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Pavelló Mies van der Rohe was originally designed as the German Pavilion for the 1929 International Exposition.  It was rebuilt in 1986.  I came here the last time I visited Barcelona (in the 80’s) – I did not expect anything to change and nothing has changed.  Nor does the design look dated or any less modern in 2011.  Timeless design !

The architecture is very simple and yet its proportions, alignments, choice of materials are brought together perfectly to create a series of beautifully serene pristine spaces.

It really deserves its reputation as an icon of modern architecture. It also houses the Barcelona chair – another iconic piece.

Soon after we arrived, the sky opened up and it poured.  The pavilion is located at the bottom of the Montjuic hills.  The sights here are far apart and there were no shelter. So we were trapped and waited for almost an hour and a half before the rain subsided. We had time to slowly discover the magic of this space – one reason I liked it is that while it is modern, it does not feel cold or mechanical, rather it allows nature (or natural light) to come in from various directions, making the place feels humanly comfortable.

Standing around, staring at the sky or the empty spaces afforded by the minimalist architecture, the effect was a lack of visual clutter whichever way you look, which invited introspection.  I imagine that this effect is particularly meaningful for those who live in big cities, who are constantly bombarded by people, signs, etc. It feels weird thinking about this place which looks the same as it did before but I became a different (at least older) person already.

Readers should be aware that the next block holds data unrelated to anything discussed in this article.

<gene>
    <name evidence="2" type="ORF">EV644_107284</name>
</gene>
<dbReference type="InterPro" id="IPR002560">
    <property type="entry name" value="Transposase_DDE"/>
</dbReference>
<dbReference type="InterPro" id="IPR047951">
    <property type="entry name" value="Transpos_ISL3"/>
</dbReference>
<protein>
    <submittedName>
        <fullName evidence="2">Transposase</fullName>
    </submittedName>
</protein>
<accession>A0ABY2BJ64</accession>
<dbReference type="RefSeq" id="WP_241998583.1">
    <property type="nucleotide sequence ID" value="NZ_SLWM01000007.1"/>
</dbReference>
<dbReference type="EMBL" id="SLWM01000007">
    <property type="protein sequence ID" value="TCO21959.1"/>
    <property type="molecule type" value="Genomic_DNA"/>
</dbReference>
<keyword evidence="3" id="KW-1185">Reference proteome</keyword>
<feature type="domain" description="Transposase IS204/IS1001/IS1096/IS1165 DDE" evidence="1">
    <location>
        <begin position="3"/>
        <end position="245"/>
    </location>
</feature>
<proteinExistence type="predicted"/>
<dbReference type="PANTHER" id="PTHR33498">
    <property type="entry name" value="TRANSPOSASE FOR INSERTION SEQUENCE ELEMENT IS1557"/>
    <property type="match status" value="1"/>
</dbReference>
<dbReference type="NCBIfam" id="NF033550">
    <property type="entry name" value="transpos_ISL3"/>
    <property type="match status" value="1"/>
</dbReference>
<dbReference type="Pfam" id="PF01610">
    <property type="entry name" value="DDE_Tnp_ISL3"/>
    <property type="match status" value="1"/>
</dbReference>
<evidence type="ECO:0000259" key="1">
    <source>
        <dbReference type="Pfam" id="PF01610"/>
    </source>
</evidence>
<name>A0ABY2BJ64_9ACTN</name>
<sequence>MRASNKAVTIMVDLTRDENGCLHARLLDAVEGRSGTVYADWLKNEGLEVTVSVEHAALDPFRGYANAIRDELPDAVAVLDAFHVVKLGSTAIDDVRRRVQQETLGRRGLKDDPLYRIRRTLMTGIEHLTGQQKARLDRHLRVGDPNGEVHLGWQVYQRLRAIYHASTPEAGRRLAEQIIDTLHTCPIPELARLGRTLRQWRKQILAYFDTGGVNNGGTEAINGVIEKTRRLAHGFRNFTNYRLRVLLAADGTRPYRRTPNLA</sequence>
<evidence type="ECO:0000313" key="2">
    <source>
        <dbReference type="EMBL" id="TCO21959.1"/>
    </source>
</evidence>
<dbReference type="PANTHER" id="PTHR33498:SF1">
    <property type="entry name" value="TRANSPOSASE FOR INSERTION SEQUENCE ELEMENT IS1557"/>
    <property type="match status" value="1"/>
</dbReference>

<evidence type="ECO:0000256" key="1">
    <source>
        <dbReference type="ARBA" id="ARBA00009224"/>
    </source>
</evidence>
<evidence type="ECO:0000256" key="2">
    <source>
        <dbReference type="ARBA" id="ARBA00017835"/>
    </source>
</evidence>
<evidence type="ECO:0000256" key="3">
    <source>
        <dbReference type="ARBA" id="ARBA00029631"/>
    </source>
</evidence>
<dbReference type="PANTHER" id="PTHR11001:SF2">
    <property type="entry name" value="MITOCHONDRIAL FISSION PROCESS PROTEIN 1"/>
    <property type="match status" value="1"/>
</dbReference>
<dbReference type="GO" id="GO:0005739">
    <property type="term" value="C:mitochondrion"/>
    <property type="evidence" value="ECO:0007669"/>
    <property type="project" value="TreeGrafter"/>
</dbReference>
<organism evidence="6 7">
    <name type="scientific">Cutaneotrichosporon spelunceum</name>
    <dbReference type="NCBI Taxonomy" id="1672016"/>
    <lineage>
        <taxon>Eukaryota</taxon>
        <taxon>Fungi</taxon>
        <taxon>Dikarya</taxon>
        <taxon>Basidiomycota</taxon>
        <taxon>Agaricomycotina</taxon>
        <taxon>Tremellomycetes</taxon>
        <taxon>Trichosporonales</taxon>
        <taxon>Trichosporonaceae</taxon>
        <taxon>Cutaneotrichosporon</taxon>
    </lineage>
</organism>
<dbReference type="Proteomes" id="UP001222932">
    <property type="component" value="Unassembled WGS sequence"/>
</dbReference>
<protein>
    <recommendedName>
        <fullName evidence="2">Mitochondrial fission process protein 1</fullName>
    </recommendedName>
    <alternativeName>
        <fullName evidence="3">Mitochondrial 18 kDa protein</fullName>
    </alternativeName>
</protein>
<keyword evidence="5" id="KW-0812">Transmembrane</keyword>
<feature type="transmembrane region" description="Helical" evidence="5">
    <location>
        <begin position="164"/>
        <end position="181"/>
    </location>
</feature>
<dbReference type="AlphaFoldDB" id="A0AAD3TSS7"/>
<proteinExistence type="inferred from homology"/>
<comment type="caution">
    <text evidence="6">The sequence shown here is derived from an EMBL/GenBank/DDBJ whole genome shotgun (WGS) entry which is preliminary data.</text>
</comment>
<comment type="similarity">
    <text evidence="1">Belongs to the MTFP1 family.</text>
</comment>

To kill time, we composed and recomposed our pictures of the details of the pavilion.  As the pavilion is of a minimalist design, we exhausted the details in a few minutes of shooting.

While we were waiting, Sue struck up a conversation with a couple from upstate New York.  The lady was from Central America and joking about her inability to understand any Catalan despite being fluent in Spanish. By chance, we met them a few days later at a museum downtown  (MACBA).  We also met a young backpacking American student who proudly announced that he is majoring in architecture at U Penn, and how wonderful is this design. Duh.

The book shop is in that corner.

Finally, when there was a pause in the downpour.  We ran out and up the hill to MNAC (the Museu Nacional d’Art de Catalunya) and spent the rest of the day there.


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